How Can Half & Half be Fat Free?
I was having my morning coffee today and as I added some fat free half and half, a recurring question nagged at me: how can half and half be fat free? After all, what is half and half? Is it not half milk and half cream? And does not cream have fat? In fact, is not the fat content at the heart of the definition of cream? Hence the conundrum: how can half and half be fat free?
This questioned nags at me every single time I buy half and half. I stand in front of the dairy case staring at the half and half and the “fat free half and half”. My hand first goes to the fat free, then the regular, then back to the fat free. What should I get? The stuff they call “fat free half and half” or the real stuff with half milk and half cream.
First, what is half and half?
Apparently, it depends on where you live. In Australia1, half and half (or fifties) is half lager and half dark ale. In Belgium, it’s half wine and half champagne. Even in some parts of the US, there’s something called an Arnold Palmer: half lemonade and half iced tea. I’m sure all of those half and halves (halfs?) would taste good in my coffee (except , perhaps, Arnold), but it’s the American version of coffee half and half we’re after: half light cream and half whole milk2.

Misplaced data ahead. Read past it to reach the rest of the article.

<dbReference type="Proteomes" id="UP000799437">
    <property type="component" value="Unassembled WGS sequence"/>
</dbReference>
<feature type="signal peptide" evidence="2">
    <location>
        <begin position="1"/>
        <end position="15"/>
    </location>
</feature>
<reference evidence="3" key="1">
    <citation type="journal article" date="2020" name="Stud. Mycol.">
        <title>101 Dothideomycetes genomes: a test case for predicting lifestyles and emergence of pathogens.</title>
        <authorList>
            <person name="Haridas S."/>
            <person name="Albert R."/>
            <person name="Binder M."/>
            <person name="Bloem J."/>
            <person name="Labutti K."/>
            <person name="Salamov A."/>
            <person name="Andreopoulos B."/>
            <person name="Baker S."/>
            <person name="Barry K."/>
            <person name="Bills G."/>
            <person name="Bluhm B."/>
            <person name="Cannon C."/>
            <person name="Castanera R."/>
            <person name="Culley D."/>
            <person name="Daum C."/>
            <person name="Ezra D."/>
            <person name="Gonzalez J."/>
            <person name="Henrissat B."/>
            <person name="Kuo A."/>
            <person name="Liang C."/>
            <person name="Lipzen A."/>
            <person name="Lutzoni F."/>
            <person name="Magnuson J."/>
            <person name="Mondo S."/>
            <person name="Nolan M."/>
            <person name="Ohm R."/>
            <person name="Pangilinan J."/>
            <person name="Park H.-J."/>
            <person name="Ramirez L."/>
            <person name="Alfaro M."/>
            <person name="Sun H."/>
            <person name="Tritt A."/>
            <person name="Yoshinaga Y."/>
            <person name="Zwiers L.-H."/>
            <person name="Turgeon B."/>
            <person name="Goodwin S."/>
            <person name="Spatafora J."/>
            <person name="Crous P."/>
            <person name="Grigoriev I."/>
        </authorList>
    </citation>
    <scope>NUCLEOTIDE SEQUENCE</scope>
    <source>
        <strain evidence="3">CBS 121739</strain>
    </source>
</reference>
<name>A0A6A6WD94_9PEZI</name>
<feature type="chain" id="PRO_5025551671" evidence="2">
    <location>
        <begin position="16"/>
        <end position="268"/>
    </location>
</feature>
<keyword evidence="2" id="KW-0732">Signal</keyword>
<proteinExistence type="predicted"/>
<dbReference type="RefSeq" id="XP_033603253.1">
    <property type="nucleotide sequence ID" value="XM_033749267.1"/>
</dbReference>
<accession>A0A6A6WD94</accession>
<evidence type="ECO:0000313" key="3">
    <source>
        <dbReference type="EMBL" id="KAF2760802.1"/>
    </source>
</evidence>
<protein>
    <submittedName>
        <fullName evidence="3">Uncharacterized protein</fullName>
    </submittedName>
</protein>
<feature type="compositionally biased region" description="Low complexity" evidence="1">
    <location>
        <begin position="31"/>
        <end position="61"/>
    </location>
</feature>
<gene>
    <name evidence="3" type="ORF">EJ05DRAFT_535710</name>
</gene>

Light cream is milk that contains 10 – 30% butterfat. There are all sorts of “milk”, defined solely by their fat content3:
Clotted cream 55- 60%
Double cream 48%
Heavy cream 36 – 38%
Single cream 20%
Light cream 16 – 29%
Half & Half 10 – 12%
Whole milk about 3.5%
2% milk approximately 2%
1% milk approximately 1%
Skim milk 0 – .5%
So, what exactly is in “fat free half and half”?
After reading the labels (duh!) of several brands of “fat free half and half”, here’s what I found:
Fat free milk, Corn syrup, Cream**, Artificial color, Disodium phosphate, Carrageenan, Guar gum, Vitamin A palmitate.
That brings us back to the original conundrum. If fat free half and half has cream (which by definition has fat), how can this product be fat free? And the label says “Total Fat 0g”. Then I noticed the ** notation for the “Cream” ingredient. That notation stated: ** adds a trivial amount of fat.
There you have it. Fat-free half and half isn’t half and half after all because it’s not half cream and half milk. And fat free half and half isn’t in fact fat free because it has a “trivial amount” of fat. It’s not fat free and it’s not half and half. I wonder if they make fat free cream?